According to a statement from the independent Sudanese station, Halima and all Sudan Tomorrow reporters were compelled to flee the capital once the shelling intensified, but, after a short period residing in a safer location within the country, she decided to return to Omdurman to continue her coverage. “Halima was a brave journalist; she was the only one of the Sudan Bukra reporters who remained after their evacuation and displacement,” Ibrahim added. “Her first concern was the homeland,” says journalist Abbas al-Khair. “She was able to reach areas that were impossible to reach [including] Bashaer Hospital where she took exclusive testimonies from the victims’ families.”
“We are shocked by the brutal killing of journalist Halima Idris Salim in Omdurman, Sudan, and stand in solidarity with her family and colleagues at Sudan Bukra,” said Sherif Mansour, a press freedom advocate for the New York-based Committee to Protect Journalists. “It is deeply troubling that a journalist was killed during her coverage of the armed conflict in her hometown.”
The plight of Sudan’s press
Three journalists have died in Sudan since the conflict started –two of them women, according to the journalists’ syndicate. In early August, the RSF shot a photographer for the national broadcaster, Ossam Marjan, in the restive Beit al-Maal area of Omdurman. Heavy clashes between the warring parties were taking place and the RSF ordered all residents to leave the area – when Ossam questioned the directive, he was shot on the spot, a syndicate representative told Ayin. On 3 June, a reporter for the state radio in Central Darfur, Samahir Abdi-Shafee, died at home during an attack between the army and RSF near Hassa-Hissa Camp for the internally displaced. Samahir was compelled to escape fighting in Zalingei town and had recently relocated to the camp.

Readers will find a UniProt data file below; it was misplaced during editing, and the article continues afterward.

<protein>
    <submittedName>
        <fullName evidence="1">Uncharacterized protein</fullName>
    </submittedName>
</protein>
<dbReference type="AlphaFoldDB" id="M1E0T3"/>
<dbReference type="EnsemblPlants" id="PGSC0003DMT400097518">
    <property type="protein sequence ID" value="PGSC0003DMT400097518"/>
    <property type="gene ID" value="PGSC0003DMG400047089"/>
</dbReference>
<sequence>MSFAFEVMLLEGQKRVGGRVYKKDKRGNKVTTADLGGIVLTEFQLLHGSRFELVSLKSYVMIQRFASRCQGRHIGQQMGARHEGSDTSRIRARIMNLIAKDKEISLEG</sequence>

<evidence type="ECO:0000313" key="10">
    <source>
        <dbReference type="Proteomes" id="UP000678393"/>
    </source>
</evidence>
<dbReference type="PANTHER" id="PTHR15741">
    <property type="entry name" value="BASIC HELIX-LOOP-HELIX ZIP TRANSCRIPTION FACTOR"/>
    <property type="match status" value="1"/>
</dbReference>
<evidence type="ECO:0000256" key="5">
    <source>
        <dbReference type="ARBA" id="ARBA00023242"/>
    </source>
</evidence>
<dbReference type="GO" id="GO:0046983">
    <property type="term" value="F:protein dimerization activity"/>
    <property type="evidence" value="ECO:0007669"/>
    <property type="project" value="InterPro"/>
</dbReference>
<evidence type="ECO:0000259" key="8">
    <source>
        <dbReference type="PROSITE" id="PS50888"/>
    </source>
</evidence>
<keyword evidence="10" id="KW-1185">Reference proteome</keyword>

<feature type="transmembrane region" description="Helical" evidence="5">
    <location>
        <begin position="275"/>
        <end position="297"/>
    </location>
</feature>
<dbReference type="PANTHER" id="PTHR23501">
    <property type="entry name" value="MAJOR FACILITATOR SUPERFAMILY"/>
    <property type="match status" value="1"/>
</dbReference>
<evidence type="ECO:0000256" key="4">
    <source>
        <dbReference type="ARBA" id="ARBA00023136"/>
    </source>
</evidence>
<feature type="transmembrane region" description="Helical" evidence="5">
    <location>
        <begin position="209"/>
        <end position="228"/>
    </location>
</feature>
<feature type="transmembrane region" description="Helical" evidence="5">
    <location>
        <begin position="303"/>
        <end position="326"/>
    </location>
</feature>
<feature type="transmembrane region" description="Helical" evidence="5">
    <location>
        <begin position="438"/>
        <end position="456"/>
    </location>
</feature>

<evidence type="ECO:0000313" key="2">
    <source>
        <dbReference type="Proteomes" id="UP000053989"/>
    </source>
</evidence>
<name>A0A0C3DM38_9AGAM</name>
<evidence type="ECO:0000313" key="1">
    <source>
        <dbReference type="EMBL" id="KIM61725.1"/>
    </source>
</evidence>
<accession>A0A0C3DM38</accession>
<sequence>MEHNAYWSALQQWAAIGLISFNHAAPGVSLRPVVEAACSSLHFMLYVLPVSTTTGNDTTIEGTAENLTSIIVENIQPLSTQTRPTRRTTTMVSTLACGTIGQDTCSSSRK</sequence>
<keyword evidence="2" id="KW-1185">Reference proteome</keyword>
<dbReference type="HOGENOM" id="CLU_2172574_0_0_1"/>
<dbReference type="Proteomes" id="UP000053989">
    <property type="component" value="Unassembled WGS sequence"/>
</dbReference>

With severe blackouts and areas completely cut off from telecommunications, the number of killed journalists in Sudan may be higher, the union representative said. The RSF arrested journalist Abdul Rahman Warab over two months ago and family members still do not know where he is located, the syndicate reported. On 23 September, RSF detained Al-Ghad TV broadcast reporter Mohamed Ibrahim Al-Hajj from his home in al-Gereif, west Khartoum. The Syndicate is still unaware of his whereabouts or condition.
“Since the start of the war, Sudanese journalists, male and female, have been working in a dangerous environment –exposed to violations from both sides of the conflict, and in violation of international humanitarian law,” the head of the union, Abdul Moneim Abu Idris, told Ayin. The targeting of journalists has compelled many to leave the conflict areas — leaving an absence of credible information in critical areas of the country, he added.
Sudan Bukra has lost a close friend and a vital information source for the capital area, says Sudan Bukra co-founder, Mutwakil Abdul Mageid. “She was a very courageous individual who saw no limitations – a true representative of citizen journalism. Halima was like a bumblebee –she seemingly defied natural law and managed to fly against the odds.”